The gift of the Holy Spirit is conferred upon those to be ordained by the laying on of hands and the prayer of ordination. At the ordination of a priest, the ordaining bishop lays hands on each man to be ordained a priest. All of the priests who are present then lay hands on each candidate as well. This communal laying on of hands is to symbolize the fact that they are to be ordained into the presbyteral college of the local Church. The priests are to lay hands on these candidates in silence. This is in keeping with an ancient text found in the Apostolic Tradition which is believed to have been written by Hippolytus in 280 A.D.. He states that this common laying on of hands takes place at a priest’s ordination, because “they all have a common and similar spirit.”
Prayer of Ordination:
The bishop alone then says the prayer of ordination. It alludes to Aaron and the seventy elders called by Moses as Old Testament figures that prefigure the presbyters (priests) who will work as coworkers of the bishop. The prayer is directed to the Father, who by the power of the Holy Spirit provides for the various forms of ministry within the Church of Christ. After speaking of the various forms of ministry exercised within the Church, it states that the priests are those who assist the apostles in making Christ present in the Church today. It asks for the spirit of holiness for the new priests so that they may help to sanctify God’s people. It also asks that they may be configured to Christ the priest and spotless victim. While this prayer is being prayed, the faithful are to join their prayers silently to those of the bishop. Once this prayer is concluded, the men being ordained are priests. The rites which follow are explanatory rites.
Investiture with Stole and Chasuble:
The first explanatory rite consists in the bestowal of the stole and chasuble upon the newly ordained. In most cases, the newly ordained entered the church wearing a stole tied at the side as for a deacon. It is now adjusted to be worn as proper for a priest, hanging down on both sides. Another priest assists in this and then helps the new priest to put on a chasuble. This is the proper vestment for a priest and bishop to wear for the celebration of the Eucharist. It is given to a priest because only he and a bishop may validly celebrate the Mass. He is to wear this whenever he presides at Mass.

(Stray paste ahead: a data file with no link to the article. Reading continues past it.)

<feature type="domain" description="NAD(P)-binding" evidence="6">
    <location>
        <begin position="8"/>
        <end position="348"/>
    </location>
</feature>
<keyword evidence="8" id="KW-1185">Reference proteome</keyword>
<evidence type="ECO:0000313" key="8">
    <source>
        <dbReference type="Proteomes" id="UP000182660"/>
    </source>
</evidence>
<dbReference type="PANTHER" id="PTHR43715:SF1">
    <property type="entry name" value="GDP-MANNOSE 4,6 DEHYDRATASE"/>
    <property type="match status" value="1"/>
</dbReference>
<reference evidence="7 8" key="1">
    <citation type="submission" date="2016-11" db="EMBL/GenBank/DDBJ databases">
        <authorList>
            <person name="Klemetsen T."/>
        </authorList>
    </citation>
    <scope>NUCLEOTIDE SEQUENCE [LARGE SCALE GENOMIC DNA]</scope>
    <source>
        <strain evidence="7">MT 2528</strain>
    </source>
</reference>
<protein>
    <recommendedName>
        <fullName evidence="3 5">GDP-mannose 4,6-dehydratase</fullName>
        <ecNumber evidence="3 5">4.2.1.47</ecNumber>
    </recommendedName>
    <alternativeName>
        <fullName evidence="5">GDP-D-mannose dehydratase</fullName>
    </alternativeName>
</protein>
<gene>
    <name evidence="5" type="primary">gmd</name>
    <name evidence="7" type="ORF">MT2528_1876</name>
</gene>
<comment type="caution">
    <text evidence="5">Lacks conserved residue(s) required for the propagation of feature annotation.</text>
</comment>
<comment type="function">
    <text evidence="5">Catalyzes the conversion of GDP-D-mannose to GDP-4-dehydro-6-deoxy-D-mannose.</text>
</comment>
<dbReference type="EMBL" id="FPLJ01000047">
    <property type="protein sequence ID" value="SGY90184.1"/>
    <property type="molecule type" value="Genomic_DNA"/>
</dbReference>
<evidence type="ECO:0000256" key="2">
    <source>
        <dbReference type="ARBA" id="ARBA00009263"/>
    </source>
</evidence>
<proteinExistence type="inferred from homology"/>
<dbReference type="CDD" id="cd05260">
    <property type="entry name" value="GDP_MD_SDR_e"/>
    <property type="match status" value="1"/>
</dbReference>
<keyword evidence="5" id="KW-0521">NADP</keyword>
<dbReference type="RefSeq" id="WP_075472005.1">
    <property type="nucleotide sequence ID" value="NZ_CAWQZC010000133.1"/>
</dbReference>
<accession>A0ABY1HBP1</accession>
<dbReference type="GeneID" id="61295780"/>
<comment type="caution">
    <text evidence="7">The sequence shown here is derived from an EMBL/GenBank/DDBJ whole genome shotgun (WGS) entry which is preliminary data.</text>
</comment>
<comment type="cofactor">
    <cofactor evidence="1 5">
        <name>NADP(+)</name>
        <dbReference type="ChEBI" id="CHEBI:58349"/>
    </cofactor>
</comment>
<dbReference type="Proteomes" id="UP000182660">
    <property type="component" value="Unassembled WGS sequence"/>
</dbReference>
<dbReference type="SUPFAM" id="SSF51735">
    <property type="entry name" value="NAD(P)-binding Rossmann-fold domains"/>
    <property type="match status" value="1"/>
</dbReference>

Anointing of Hands:
The bishop now anoints the palms of each of the new priests. As he does so, he is to say: “The Lord Jesus Christ, whom the Father anointed with the Holy Spirit, guard and preserve you, that you may sanctify the Christian people and offer sacrifices to God.” This anointing is a symbol of the anointing with the Holy Spirit which took place through the imposition of hands and the prayer of ordination. It also symbolizes the priest’s distinctive participation in Christ’s priesthood by the sacrifice he will offer with his hands.
Presentation of Bread and Wine:
The bread and the wine are the symbols of the priest’s duty to offer the sacrifice of the Holy Eucharist at Mass and to follow the example of Christ crucified. They are brought up by members of the assembly and presented to a deacon who takes them to the bishop. The bishop then presents them to each newly ordained priest saying: “Receive from the Holy People of God the gifts to be offered to God. Know what you do, imitate what you celebrate, and conform your life to the mystery of the Lord’s cross.” This gesture ties the rite of ordination directly to the Eucharistic context and to the priest’s service on behalf of the people of God.
Kiss of Peace:
The bishop and all of the priests present give the kiss of peace to the newly ordained priests. This is to seal their admittance to the rank of coworkers with the bishop and the other members of the local clergy who assist the bishop in his diocese. The other priests welcome the newly ordained as a fellow coworker in their shared ministry. This does not replace the rite of peace at Communion. It is at the ordinary rite of peace that peace is to be exchanged among all the members of the assembly.
The Mass now continues as usual. The newly ordained now serve as concelebrants with the bishop. This is the first Mass that they will celebrate.
Source: Rev. Michael McGourty, St. Augustine’s Seminary